The standard 52-card deck of French playing cards is the most common deck of playing cards used today. It includes thirteen ranks in each of the four French suits: clubs, diamonds, hearts and spades, with reversible "court" or face cards. Each suit includes an ace, a king, queen and jack, each depicted with a symbol of its suit; and ranks two through ten, with each card depicting that many symbols (pips) of its suit. Anywhere from one to six jokers, often distinguishable with one being more colorful than the other, are added to commercial decks, as some card games require these extra cards. Modern playing cards carry index labels on opposite corners or in all four corners to facilitate identifying the cards when they overlap and so that they appear identical for players on opposite sides. The most popular standard pattern of the French deck is sometimes referred to as "English" or "Anglo-American" pattern.

In mathematics, the factorial of a positive integer n, denoted by n!, is the product of all positive integers less than or equal to n. For example,


(0.000000000000000000000000000001; 1000−10; short scale: one nonillionth; long scale: one quintillionth)

The long and short scales are two of several large-number naming systems for integer powers of ten that use the same words with different meanings. The long scale is based on powers of one million, whereas the short scale is based on powers of one thousand.

Contract bridge card game

Contract bridge, or simply bridge, is a trick-taking card game using a standard 52-card deck. In its basic format, it is played by four players in two competing partnerships, with partners sitting opposite each other around a table. Millions of people play bridge worldwide in clubs, tournaments, online and with friends at home, making it one of the world's most popular card games, particularly among seniors. The World Bridge Federation (WBF) is the governing body for international competitive bridge, with numerous other bodies governing bridge at the regional level.


(0.000000000000000000000000001; 1000−9; short scale: one octillionth; long scale: one quadrilliardth)


(0.000000000000000000000001; 1000−8; short scale: one septillionth; long scale: one quadrillionth)

ISO: yocto- (y)


(0.000000000000000000001; 1000−7; short scale: one sextillionth; long scale: one trilliardth)

ISO: zepto- (z)


(0.000000000000000001; 1000−6; short scale: one quintillionth; long scale: one trillionth)

ISO: atto- (a)


(0.000000000000001; 1000−5; short scale: one quadrillionth; long scale: one billiardth)

ISO: femto- (f)


(0.000000000001; 1000−4; short scale: one trillionth; long scale: one billionth)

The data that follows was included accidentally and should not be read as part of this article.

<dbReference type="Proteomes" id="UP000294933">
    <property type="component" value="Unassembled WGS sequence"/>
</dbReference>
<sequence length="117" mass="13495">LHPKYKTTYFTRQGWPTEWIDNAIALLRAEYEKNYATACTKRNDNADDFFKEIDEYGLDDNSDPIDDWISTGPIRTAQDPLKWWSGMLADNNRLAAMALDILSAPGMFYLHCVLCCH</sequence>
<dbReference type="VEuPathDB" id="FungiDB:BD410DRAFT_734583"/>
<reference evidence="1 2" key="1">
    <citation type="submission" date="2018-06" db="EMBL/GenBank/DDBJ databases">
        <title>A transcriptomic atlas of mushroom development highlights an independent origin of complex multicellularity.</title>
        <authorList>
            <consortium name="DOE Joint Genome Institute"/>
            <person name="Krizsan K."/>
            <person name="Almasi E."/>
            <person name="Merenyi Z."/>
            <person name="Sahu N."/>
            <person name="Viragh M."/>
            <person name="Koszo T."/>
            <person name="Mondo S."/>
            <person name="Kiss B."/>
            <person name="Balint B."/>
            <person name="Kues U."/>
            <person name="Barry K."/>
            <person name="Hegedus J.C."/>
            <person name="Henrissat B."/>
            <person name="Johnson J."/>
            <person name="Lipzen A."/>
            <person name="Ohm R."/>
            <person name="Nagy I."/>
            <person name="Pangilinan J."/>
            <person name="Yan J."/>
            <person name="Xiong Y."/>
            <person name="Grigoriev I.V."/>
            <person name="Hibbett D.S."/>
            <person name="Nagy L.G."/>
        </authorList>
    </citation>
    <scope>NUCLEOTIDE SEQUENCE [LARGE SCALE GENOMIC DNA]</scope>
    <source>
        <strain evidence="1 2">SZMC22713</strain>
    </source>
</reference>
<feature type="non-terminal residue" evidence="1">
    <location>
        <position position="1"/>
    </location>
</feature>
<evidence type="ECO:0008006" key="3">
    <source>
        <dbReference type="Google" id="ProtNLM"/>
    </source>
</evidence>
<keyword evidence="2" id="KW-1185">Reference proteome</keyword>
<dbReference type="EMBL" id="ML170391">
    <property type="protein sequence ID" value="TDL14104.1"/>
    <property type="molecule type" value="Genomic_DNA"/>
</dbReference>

ISO: pico- (p)


(0.000000001; 1000−3; short scale: one billionth; long scale: one milliardth)

ISO: nano- (n)


(0.000001; 1000−2; long and short scales: one millionth)

ISO: micro- (μ)


(0.001; 1000−1; one thousandth)

ISO: milli- (m)


(0.01; one hundredth)

ISO: centi- (c)


(0.1; one tenth)

ISO: deci- (d)


(1; one)


(10; ten)

ISO: deca- (da)


(100; hundred)

ISO: hecto- (h)


(1000; thousand)

ISO: kilo- (k)


(10000; ten thousand or a myriad)


(100000; one hundred thousand or a lakh).


(1000000; 10002; long and short scales: one million)

ISO: mega- (M)


(10000000; a crore; long and short scales: ten million)


(100000000; long and short scales: one hundred million)


(1000000000; 10003; short scale: one billion; long scale: one thousand million, or one milliard)

ISO: giga- (G)


(10000000000; short scale: ten billion; long scale: ten thousand million, or ten milliard)


(100000000000; short scale: one hundred billion; long scale: hundred thousand million, or hundred milliard)


(1000000000000; 10004; short scale: one trillion; long scale: one billion)

ISO: tera- (T)


(1000000000000000; 10005; short scale: one quadrillion; long scale: one thousand billion, or one billiard)

ISO: peta- (P)


(1000000000000000000; 10006; short scale: one quintillion; long scale: one trillion)

ISO: exa- (E)


(1000000000000000000000; 10007; short scale: one sextillion; long scale: one thousand trillion, or one trilliard)

ISO: zetta- (Z)


(1000000000000000000000000; 10008; short scale: one septillion; long scale: one quadrillion)

ISO: yotta- (Y)


(1000000000000000000000000000; 10009; short scale: one octillion; long scale: one thousand quadrillion, or one quadrilliard)


(1000000000000000000000000000000; 100010; short scale: one nonillion; long scale: one quintillion)


(1000000000000000000000000000000000; 100011; short scale: one decillion; long scale: one thousand quintillion, or one quintilliard)


(1000000000000000000000000000000000000; 100012; short scale: one undecillion; long scale: one sextillion)